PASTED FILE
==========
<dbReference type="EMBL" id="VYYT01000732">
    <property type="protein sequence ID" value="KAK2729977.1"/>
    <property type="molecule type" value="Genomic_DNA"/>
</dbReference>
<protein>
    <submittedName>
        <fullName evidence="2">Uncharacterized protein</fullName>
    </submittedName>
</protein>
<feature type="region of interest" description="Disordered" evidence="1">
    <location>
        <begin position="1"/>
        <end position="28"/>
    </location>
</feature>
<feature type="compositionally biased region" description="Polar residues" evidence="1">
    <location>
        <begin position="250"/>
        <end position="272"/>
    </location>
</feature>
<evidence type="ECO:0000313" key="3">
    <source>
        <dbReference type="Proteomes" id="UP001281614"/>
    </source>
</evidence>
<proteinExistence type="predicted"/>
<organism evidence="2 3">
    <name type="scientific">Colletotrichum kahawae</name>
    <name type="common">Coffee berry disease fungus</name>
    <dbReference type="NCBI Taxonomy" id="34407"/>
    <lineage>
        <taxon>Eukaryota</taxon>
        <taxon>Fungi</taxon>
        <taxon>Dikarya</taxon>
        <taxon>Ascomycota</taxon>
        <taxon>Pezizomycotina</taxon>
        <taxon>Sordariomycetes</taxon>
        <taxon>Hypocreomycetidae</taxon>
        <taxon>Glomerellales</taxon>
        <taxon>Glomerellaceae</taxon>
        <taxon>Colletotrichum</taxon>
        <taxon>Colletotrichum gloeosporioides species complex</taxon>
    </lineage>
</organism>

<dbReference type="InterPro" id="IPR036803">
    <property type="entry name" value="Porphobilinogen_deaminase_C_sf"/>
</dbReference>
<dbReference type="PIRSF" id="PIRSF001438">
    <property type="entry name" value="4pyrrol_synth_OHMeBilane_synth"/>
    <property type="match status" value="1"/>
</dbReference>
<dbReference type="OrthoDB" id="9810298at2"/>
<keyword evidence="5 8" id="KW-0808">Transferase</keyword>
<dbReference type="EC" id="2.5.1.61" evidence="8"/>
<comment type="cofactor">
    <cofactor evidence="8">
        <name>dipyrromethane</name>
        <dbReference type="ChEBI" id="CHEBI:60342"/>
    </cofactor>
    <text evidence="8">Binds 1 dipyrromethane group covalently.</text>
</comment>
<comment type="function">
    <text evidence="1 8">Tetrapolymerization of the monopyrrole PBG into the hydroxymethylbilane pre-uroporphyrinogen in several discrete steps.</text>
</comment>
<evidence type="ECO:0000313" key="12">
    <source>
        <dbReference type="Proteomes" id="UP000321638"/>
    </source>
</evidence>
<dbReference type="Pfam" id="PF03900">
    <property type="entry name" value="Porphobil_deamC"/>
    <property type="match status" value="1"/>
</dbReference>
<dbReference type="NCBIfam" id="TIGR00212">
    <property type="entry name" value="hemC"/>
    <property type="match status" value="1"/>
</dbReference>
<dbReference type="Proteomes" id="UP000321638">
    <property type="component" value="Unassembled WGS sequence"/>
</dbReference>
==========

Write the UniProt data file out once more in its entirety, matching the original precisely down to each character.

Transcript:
<dbReference type="EMBL" id="VYYT01000732">
    <property type="protein sequence ID" value="KAK2729977.1"/>
    <property type="molecule type" value="Genomic_DNA"/>
</dbReference>
<protein>
    <submittedName>
        <fullName evidence="2">Uncharacterized protein</fullName>
    </submittedName>
</protein>
<feature type="region of interest" description="Disordered" evidence="1">
    <location>
        <begin position="1"/>
        <end position="28"/>
    </location>
</feature>
<feature type="compositionally biased region" description="Polar residues" evidence="1">
    <location>
        <begin position="250"/>
        <end position="272"/>
    </location>
</feature>
<evidence type="ECO:0000313" key="3">
    <source>
        <dbReference type="Proteomes" id="UP001281614"/>
    </source>
</evidence>
<proteinExistence type="predicted"/>
<organism evidence="2 3">
    <name type="scientific">Colletotrichum kahawae</name>
    <name type="common">Coffee berry disease fungus</name>
    <dbReference type="NCBI Taxonomy" id="34407"/>
    <lineage>
        <taxon>Eukaryota</taxon>
        <taxon>Fungi</taxon>
        <taxon>Dikarya</taxon>
        <taxon>Ascomycota</taxon>
        <taxon>Pezizomycotina</taxon>
        <taxon>Sordariomycetes</taxon>
        <taxon>Hypocreomycetidae</taxon>
        <taxon>Glomerellales</taxon>
        <taxon>Glomerellaceae</taxon>
        <taxon>Colletotrichum</taxon>
        <taxon>Colletotrichum gloeosporioides species complex</taxon>
    </lineage>
</organism>

<dbReference type="InterPro" id="IPR036803">
    <property type="entry name" value="Porphobilinogen_deaminase_C_sf"/>
</dbReference>
<dbReference type="PIRSF" id="PIRSF001438">
    <property type="entry name" value="4pyrrol_synth_OHMeBilane_synth"/>
    <property type="match status" value="1"/>
</dbReference>
<dbReference type="OrthoDB" id="9810298at2"/>
<keyword evidence="5 8" id="KW-0808">Transferase</keyword>
<dbReference type="EC" id="2.5.1.61" evidence="8"/>
<comment type="cofactor">
    <cofactor evidence="8">
        <name>dipyrromethane</name>
        <dbReference type="ChEBI" id="CHEBI:60342"/>
    </cofactor>
    <text evidence="8">Binds 1 dipyrromethane group covalently.</text>
</comment>
<comment type="function">
    <text evidence="1 8">Tetrapolymerization of the monopyrrole PBG into the hydroxymethylbilane pre-uroporphyrinogen in several discrete steps.</text>
</comment>
<evidence type="ECO:0000313" key="12">
    <source>
        <dbReference type="Proteomes" id="UP000321638"/>
    </source>
</evidence>
<dbReference type="Pfam" id="PF03900">
    <property type="entry name" value="Porphobil_deamC"/>
    <property type="match status" value="1"/>
</dbReference>
<dbReference type="NCBIfam" id="TIGR00212">
    <property type="entry name" value="hemC"/>
    <property type="match status" value="1"/>
</dbReference>
<dbReference type="Proteomes" id="UP000321638">
    <property type="component" value="Unassembled WGS sequence"/>
</dbReference>